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Clemson agrees to relocate Duke Energy power plant

Clemson University will find a new location for the proposed Duke Energy CHP (combined heat and power) plant after the board of trustees recommended that it be moved from a controversial site just 100 feet from some residential areas.
The finance and facilities committee met on April 20 and recommended that university leadership find a site west of Highway 76, away from adjacent neighborhoods and closer to the main campus.
The university had originally chosen a 1.5-acre site on university-owned land behind the National Guard Armory, which is located on the eastern side of Highway 76, for the 16-megawatt, $50.8 million facility.
“The board has provided university leadership with clear direction that this important facility must not only serve the university’s needs but also must be located and constructed in a manner that is respectful of our community neighbors,” executive vice-president for Finance and Operations Brett Dalton said in a statement. “The university is appreciative of the board’s leadership on this issue as well as of our ongoing partnership with Duke Energy.”
University trustees initially approved an agreement between Clemson University and Duke Energy in April 2016 for construction of the facility, which would burn natural gas and include two 75-foot-tall emission stacks. As a part of that agreement, Duke Energy would sell excess steam to the University which would be used for heating campus buildings.
A group of Clemson residents living in the Vineyard Road and Roslyn Drive neighborhoods pushed back against the project after learning of the proposed site, citing concerns about the height of the smokestacks, emanating noise and environmental impact.
Tanya Hyatt, one of the main objectors to the plant, said she was initially “in shock and disbelief” when she heard “that the plant would be moved from near the Clemson neighborhoods.”
“I’m grateful that the university that we love and have committed to serve chose to love their neighbor,” Hyatt said. “Through the process of resisting the power plant location, my family learned that grassroots works, politicians aren’t bad people, our neighborhood is worth fighting for and sometimes a movement needs someone or a family to take the lead.”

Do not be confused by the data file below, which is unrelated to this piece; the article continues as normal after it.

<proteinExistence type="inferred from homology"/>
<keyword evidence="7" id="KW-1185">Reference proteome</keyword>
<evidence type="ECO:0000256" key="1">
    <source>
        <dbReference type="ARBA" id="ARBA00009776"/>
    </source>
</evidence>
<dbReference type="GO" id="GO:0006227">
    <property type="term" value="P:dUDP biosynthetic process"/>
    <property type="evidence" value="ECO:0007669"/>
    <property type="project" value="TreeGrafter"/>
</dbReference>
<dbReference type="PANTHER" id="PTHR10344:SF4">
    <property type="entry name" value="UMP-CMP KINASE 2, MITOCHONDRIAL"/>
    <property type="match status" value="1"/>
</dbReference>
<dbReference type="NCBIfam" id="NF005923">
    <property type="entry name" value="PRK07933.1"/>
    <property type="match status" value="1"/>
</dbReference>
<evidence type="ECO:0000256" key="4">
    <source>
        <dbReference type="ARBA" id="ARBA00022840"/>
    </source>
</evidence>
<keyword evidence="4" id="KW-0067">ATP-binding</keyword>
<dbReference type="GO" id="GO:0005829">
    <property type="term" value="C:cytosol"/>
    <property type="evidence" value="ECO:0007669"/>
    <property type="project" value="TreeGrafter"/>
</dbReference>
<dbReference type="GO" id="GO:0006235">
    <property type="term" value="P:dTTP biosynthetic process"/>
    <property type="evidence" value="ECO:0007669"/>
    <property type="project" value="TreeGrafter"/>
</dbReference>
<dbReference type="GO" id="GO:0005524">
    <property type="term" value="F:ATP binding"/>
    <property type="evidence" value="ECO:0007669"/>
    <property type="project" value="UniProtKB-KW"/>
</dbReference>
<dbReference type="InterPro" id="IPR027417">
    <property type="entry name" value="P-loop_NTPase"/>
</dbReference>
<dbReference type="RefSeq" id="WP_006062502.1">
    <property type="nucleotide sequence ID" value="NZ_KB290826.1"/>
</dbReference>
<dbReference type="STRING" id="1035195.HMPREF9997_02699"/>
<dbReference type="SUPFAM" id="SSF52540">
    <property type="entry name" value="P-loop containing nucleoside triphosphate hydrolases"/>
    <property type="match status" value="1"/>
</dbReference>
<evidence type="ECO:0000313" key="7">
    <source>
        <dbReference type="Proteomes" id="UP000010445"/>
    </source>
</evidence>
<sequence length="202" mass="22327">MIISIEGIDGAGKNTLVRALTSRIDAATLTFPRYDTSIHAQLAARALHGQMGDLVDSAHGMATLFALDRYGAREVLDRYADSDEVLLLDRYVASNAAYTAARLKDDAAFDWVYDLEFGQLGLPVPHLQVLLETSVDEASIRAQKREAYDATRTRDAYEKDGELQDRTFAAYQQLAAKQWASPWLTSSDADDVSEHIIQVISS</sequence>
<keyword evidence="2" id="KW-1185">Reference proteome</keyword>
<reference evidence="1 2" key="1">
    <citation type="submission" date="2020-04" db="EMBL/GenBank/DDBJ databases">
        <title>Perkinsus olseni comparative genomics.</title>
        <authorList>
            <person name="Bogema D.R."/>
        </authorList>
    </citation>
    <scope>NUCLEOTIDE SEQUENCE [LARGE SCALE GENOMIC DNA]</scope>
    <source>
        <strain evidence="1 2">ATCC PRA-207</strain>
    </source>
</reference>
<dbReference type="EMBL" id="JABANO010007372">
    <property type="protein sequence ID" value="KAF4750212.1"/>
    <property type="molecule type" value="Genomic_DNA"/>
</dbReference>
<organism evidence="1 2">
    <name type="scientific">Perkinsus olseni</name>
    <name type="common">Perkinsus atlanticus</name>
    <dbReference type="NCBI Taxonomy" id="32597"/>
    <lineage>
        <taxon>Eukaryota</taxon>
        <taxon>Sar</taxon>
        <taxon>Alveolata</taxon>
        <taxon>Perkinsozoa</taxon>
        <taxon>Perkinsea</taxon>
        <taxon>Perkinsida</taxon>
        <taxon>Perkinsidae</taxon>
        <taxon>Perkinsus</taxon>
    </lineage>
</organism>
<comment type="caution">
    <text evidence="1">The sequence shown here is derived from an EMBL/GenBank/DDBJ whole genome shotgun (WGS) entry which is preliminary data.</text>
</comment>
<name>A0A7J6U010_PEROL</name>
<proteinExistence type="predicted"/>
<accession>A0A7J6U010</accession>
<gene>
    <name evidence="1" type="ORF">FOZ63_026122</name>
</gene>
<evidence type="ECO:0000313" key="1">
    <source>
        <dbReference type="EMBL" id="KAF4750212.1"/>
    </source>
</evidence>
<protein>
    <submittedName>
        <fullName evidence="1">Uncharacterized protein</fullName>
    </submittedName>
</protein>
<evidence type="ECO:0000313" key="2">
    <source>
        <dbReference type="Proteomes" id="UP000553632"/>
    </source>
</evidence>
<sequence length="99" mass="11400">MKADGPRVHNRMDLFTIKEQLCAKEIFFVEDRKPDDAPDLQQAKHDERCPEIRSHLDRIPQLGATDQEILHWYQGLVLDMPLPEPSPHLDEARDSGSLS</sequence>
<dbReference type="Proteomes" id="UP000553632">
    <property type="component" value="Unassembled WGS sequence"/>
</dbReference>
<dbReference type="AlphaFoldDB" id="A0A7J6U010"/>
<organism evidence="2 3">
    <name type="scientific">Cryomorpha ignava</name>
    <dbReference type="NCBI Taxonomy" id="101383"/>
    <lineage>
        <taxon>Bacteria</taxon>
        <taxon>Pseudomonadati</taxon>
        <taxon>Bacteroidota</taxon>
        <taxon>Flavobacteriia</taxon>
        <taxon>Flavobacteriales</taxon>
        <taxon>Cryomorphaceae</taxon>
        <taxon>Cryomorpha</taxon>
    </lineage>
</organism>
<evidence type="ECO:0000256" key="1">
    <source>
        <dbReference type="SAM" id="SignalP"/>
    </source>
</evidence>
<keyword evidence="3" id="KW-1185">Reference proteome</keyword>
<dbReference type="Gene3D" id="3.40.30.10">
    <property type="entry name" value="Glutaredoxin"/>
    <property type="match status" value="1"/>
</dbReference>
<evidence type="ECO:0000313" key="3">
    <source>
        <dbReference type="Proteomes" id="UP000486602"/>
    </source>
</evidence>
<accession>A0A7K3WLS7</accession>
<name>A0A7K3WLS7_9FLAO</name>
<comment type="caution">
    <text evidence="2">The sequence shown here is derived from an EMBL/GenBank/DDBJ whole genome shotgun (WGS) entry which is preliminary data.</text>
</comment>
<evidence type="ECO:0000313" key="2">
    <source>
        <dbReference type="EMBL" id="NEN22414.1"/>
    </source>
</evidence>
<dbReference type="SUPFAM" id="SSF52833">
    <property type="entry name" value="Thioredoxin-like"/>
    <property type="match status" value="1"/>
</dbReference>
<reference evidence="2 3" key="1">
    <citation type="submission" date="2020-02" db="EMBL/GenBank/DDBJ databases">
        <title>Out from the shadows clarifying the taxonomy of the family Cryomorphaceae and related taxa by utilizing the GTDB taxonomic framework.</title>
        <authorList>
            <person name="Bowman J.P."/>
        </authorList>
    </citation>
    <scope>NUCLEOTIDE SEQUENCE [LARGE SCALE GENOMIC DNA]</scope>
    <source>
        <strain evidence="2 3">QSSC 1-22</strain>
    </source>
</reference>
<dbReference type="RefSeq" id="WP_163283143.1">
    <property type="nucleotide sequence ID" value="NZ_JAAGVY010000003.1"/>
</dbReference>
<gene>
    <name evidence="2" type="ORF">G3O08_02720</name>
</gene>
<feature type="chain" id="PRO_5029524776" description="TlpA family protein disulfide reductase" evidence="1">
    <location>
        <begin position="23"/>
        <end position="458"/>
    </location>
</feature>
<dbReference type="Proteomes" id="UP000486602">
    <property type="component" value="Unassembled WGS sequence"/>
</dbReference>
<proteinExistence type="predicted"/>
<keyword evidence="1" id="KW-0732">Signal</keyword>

Peter Hyatt, Tanya Hyatt’s husband, told The Tiger his reaction was the same as his wife’s.
“My first response was disbelief because in the beginning I was doubtful we would stop it. We found out about the plans for the power plant so late in the process — they were already drilling 50 foot holes next to our home testing for the foundation,” he said. “This process has taught me and my family that it’s worth sticking your neck out there for the sake of those that need a voice. I was able to have good conversations with my children teaching them that people are
more important than money and power. I was able to share with them that any worthy leader always fights with integrity for what is right despite what it costs them, even their acceptance of people. They get it now.”
State Rep. Gary Clary, R-Pickens, who assisted the opposition, thanked the board of trustees and Clemson University President Jim Clements “for such quick response to resolve this issue and to make the decision to relocate the power plant to the west side of U.S. Highway 76,” on Facebook, adding that it shows “what a grassroots effort can accomplish.”
The board’s recommendation comes a week after the university announced a “complete reevaluation” of the proposed site due to concerns raised by residents and local representatives, however the university did not commit at that time to moving the plant.
In a press release announcing the relocation decision, the university said it is already evaluating alternative sites and “hopes to complete that review in the near future so that work can move forward on the project.”
Clemson does not expect the reevaluation to delay the project, which is expected to begin operations in spring 2019.

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